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a community through offering shared space and facilities which enable them to make better use of limited resources. All of the above would seem to be in-line with current policy with regard to the provision of incubation and workspace facilities:

National – currently, the Department for Enterprise, Business Regulation & Reform holds only 1 active policy initiative with regard to workspace. This is in the form of a development fund which is managed on its behalf by UKBI and seeks to identify and explore new models of incubation. Regional – The NWDA has identified some 25 key sites of strategic importance in ensuring the delivery of the Regional Economic Strategy. Although these do not include any locations in or around Burnley, the Agency nonetheless accepts that this list is not exhaustive and that will consider the case for additional sites where new sites can be clearly evidenced as supporting economic growth within the region. County-wide – Lancashire County Council, through its economic development arm (LCDL), has identified a number of strategic priorities which include the development of incubators to encourage new business development. Local – The Economic Strategy for Burnley 2007-2017 states that as part of its overall vision for “a Burnley that will become a place with a diverse and united community, a modern economy, a healthy, safe and clean environment and quality services which work together for the good of the public”, there needs to be provision of affordable high quality workspace. This vision is further detailed as being sought to be achieved through the development of an infrastructure of sites and premises (some themed to specific industries), with linked support services, available to entrepreneurs and which are based around the redevelopment of existing buildings as well as the construction of new sites.

In practice, many sector and representative groups within the business community have voiced concern that the provision of incubators or managed workspace should not simply follow a ‘generic’ formula of creating space and services, but rather that they need to recognise and address specific features of different groups within a community. For example, Prowess, the national body for female entrepreneurship argues that women entrepreneurs need to be supported to take a more flexible approach to developing and managing businesses due to what are usually different motivations and lifestyles from their male counterparts. They have also found that incubators are usually male-dominated with female entrepreneurs instead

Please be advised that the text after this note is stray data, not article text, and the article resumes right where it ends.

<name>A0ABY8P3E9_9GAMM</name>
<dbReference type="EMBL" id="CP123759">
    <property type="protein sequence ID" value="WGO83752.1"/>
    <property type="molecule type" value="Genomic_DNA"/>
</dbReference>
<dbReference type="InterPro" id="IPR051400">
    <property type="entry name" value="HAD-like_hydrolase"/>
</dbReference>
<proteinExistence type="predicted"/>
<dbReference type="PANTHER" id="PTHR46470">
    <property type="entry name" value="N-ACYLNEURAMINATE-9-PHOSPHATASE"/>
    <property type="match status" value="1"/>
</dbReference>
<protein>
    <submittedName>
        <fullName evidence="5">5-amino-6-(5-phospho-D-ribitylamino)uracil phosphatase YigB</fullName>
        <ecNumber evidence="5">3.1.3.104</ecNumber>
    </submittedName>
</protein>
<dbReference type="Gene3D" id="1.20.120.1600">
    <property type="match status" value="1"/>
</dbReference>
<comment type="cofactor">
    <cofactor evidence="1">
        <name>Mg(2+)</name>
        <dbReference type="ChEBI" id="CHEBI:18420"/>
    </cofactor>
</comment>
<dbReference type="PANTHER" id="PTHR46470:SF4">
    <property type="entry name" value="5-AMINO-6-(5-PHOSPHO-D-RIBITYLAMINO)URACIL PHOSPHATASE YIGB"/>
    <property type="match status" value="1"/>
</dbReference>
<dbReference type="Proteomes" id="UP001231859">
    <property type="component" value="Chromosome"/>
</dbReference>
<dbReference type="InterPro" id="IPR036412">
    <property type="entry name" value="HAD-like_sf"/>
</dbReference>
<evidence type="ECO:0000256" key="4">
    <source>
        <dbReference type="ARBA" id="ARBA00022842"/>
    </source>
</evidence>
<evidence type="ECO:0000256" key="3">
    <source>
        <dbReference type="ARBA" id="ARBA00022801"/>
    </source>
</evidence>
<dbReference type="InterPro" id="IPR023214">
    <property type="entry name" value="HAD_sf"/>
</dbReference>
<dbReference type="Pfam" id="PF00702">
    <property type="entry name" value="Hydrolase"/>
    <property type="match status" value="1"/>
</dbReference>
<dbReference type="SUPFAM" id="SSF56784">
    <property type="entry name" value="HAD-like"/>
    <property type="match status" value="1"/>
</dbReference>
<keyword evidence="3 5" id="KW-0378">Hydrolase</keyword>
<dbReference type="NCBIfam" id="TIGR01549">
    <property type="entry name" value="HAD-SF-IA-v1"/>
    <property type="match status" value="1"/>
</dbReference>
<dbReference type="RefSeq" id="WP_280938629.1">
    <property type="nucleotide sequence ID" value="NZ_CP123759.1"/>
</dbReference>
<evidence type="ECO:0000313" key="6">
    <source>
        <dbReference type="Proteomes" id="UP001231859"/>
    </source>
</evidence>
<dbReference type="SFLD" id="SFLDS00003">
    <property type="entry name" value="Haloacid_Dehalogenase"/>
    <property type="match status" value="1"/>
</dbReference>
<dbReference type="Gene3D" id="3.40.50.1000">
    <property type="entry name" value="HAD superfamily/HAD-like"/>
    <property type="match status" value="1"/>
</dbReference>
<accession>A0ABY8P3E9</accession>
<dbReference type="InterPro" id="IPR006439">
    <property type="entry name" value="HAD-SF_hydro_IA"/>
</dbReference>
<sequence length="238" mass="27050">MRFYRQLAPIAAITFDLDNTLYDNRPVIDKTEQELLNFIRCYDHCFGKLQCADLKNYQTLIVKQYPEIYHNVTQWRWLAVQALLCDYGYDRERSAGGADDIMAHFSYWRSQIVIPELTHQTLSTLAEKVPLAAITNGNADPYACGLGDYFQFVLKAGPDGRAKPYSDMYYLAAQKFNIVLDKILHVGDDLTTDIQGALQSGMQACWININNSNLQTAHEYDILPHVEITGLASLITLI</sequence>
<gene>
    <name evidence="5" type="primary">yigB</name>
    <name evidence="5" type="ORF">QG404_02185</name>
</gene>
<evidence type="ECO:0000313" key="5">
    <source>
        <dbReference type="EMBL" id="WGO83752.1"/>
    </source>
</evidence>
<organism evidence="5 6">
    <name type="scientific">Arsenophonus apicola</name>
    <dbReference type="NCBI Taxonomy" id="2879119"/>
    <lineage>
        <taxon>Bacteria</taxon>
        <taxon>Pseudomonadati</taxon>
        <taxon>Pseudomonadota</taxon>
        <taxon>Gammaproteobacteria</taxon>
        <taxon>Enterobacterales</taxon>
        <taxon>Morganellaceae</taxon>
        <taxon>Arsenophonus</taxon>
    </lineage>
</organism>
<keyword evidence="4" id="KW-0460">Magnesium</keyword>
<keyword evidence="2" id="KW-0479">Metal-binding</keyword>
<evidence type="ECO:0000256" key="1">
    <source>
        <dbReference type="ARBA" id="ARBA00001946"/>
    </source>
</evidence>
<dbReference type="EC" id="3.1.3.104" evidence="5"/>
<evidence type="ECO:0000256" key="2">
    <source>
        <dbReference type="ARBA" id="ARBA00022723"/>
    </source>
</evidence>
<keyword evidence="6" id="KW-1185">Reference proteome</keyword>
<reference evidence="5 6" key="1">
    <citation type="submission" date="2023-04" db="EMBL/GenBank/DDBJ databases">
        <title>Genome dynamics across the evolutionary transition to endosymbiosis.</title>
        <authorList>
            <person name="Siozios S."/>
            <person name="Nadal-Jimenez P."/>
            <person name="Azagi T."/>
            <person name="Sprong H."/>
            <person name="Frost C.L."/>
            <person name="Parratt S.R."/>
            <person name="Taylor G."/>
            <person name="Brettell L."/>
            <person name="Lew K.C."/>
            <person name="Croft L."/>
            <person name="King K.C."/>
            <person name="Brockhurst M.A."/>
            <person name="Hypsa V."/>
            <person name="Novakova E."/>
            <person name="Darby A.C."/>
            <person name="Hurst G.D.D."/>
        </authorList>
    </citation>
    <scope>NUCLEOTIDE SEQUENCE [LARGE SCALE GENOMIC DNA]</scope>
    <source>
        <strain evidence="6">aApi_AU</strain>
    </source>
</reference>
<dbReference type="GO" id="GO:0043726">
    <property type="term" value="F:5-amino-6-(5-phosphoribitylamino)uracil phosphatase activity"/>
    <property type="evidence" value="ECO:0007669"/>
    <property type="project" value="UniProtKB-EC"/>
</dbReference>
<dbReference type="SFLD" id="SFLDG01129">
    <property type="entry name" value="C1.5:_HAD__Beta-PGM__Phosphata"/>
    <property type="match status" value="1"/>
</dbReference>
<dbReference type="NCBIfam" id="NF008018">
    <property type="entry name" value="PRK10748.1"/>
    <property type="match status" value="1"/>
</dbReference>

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preferring to work from home to accommodate childcare arrangements and because they do not perceive that an incubator would offer them the benefits that would make them relocate to within them. Also of concern is the increase of the ‘sector specific’ incubator – based on the theory that having an entry policy that will only allow entrepreneurs access if they are trading within a specific sector or industry will create clusters and so increase opportunities for collaboration and new trading partnerships. However, some question if this actually artificially increases and concentrates levels of local competition and acts as a deterrent to the wider economic growth of an area. There is also interest and some provision with regards to ‘virtual incubators’ – offering the range of benefits associated with incubation (access to shared support services, corporate address, etc) but without an actual physical building. This allows ‘tenant enterprises’ to be based at home, or in other locations but with the benefit of access to the services they would otherwise be able access only if they were physically within an incubator, and so increasing their prospects of survival and growth as if they otherwise were. The current make-up of workspace and provision would also seem to bear out the models argued by policy makers as the following profile of the business incubation sector illustrates: Facilities Provided meeting rooms and conference facilities general office equipment catering/canteen facilities current generation broadband access information centre computing equipment specialist equipment Support Services Provided networking opportunities business planning secretarial support financial advice mentoring service business development marketing advice book-keeping management training legal % of Schemes 99 94 76 76 70 62 38 % of Schemes 85 84 74 68 66 63 63 57 52 26

Source: Business Incubation, renewal.net, 2002